Their difference in religious beliefs, age, caste and social standing notwithstanding, they both have the capacity to listen and to learn. What emerges as a fundamental issue in their relationship is their opposing attitude towards birth control and family planning, and by extension the treatment of children, especially girls. Can they find common middle ground? Both central characters seem to be guided by an inner voice, visually identified through a different print face. While their respective sections focus on their experiences and are written from their perspectives, one can at times sense the omniscient authorial voice explaining developments rather showing them through the protagonists' behaviour or thinking. For both the moral dilemma is evident and well depicted. Still, the discussion or elaboration of an important theme seems, at times, to push the narrative flow of the novel into the background.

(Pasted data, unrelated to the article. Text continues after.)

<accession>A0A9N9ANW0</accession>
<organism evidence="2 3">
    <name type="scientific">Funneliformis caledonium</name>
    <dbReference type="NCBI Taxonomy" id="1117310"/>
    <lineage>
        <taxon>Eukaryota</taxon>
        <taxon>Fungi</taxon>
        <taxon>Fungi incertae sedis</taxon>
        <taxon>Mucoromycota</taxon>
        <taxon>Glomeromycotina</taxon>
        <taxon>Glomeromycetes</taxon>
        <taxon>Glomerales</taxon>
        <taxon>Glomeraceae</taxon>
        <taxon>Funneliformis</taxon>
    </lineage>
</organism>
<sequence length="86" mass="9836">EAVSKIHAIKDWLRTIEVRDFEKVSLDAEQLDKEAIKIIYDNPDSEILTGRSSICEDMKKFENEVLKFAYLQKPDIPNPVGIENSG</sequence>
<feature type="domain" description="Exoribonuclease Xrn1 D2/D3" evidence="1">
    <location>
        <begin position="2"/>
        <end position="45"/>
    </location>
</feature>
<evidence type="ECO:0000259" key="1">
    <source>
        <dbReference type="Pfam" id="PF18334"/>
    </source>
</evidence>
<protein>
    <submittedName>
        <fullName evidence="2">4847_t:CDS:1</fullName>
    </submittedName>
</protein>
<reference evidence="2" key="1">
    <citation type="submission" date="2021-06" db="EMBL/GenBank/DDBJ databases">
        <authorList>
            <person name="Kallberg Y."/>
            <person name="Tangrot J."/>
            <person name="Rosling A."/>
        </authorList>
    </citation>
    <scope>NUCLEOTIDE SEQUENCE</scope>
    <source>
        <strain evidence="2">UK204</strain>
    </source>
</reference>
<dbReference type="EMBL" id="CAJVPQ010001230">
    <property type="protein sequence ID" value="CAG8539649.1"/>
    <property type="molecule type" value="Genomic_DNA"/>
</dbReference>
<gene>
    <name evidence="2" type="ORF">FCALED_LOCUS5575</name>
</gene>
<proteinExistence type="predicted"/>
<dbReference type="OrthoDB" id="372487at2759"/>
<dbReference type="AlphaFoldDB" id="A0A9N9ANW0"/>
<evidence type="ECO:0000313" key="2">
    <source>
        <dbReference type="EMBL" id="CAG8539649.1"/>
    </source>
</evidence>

Shauna Singh Baldwin describes her book as "[…] a meditation on creating and destroying. How can we redeem ourselves after destroying?" It is indeed a meditation on creating and destroying as it engages the many different themes of the novel. For readers knowledgeable about or interested in India this novel will be very engaging and also providing much food for thought. As I stated above, it is an expansive and ambitious novel that readers less familiar with India will at times find challenging and they may feel overwhelmed by the sheer quantity of themes and issues being addressed. While the Canada-India connection was, according to the author, originally a major theme of the book, it felt less organic than other sections in the novel.